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Oral history interview with Stefan Czyzewski

Oral History | Accession Number: 1998.A.0195 | RG Number: RG-50.549.02.0023

Some video files begin with 10-60 seconds of color bars.

Stefan Czyzewski, born on August 12, 1922 in Leśnogóra, Poland, discusses life in Poland during the war; how he and his father hid Jews in their house throughout the war; training to be a fighter for the resistance in a British camp in Iran; his experiences fighting in the underground resistance as a member of the Narodowe Siły Zbrojne (NSZ); antisemitism within the NSZ; his family’s activities during the war; being sent to a field hospital; recuperating from tuberculosis in a sanitarium in West Germany; daily life in various displaced persons camps, including Aschaffenburg (the Jaeger Kaserne camp); his work as a stenographer for the police and becoming a detective at the Wildflecken displaced persons camp; immigrating to the United States on the ship General Hersey; joining the United States counterintelligence corps; sneaking into East Germany for the United States Counterintelligence Corps; his father’s experiences with communism in Poland; his experiences interrogating suspects; his views on Holocaust perpetrators’ punishments; his religious beliefs; establishing a life in Saint Paul, MN; his feelings about the immigrant experience in the United States; becoming an American citizen; getting married and starting a family; reasons why he has never gone back to Poland; and his work with Mung refugees.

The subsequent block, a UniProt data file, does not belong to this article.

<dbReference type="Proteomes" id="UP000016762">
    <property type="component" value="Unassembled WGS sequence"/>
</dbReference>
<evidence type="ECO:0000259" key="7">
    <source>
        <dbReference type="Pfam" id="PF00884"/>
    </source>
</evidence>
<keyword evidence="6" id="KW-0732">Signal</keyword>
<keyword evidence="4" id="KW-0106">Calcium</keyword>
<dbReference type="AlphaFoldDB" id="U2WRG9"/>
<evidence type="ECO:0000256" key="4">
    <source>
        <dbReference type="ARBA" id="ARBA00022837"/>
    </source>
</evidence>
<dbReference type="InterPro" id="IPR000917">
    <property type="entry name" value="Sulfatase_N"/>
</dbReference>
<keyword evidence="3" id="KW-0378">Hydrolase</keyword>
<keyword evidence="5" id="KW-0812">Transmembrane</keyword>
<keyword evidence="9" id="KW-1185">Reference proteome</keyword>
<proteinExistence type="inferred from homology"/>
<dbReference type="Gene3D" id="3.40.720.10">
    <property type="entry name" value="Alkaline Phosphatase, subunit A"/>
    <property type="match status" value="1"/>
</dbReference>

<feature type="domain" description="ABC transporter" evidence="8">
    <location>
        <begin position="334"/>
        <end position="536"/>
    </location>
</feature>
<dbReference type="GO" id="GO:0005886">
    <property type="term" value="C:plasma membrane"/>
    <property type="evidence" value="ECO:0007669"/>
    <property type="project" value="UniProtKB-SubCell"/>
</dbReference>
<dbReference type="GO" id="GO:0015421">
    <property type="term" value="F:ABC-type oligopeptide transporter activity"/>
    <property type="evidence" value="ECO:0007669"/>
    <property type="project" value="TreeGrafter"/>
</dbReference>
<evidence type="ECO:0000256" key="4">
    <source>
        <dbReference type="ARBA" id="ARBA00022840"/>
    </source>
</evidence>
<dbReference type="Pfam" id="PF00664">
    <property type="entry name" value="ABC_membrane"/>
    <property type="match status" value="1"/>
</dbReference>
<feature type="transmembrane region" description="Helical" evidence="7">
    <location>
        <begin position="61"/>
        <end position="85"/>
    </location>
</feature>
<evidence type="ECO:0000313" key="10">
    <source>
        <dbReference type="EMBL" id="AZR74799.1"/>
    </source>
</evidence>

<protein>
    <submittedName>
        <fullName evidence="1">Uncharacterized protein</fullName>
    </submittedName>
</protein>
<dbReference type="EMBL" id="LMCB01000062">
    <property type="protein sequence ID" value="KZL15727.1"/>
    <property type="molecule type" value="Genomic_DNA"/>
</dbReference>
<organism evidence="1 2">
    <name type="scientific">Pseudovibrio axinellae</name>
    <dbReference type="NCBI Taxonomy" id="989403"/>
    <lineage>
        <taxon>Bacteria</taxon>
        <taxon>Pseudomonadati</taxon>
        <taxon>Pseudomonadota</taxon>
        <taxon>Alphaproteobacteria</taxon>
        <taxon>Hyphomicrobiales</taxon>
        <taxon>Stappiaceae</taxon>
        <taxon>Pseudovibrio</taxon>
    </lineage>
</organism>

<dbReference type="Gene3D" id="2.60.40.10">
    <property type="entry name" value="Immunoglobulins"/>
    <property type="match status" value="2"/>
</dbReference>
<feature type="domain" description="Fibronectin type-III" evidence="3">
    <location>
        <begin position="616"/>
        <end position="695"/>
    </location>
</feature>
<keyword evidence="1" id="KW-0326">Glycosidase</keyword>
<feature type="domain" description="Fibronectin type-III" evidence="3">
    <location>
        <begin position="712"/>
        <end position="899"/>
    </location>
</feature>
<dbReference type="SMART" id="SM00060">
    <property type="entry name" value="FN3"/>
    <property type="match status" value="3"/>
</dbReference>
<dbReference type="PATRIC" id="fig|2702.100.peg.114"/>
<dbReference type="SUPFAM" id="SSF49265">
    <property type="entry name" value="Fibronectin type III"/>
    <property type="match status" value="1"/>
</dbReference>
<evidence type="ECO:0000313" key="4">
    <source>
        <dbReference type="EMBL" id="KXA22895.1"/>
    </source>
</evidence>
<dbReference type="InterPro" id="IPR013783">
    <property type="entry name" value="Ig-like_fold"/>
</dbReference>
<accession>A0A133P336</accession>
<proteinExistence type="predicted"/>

Interviewee
Stefan Czyzewski
Interviewer
Katie Davis
Date
1998 September 24  (interview)
Language
English
Genre/Form
Oral histories.
Extent
5 sound cassettes (74 min.).
Credit Line
United States Holocaust Memorial Museum Collection, courtesy of the Jeff and Toby Herr Foundation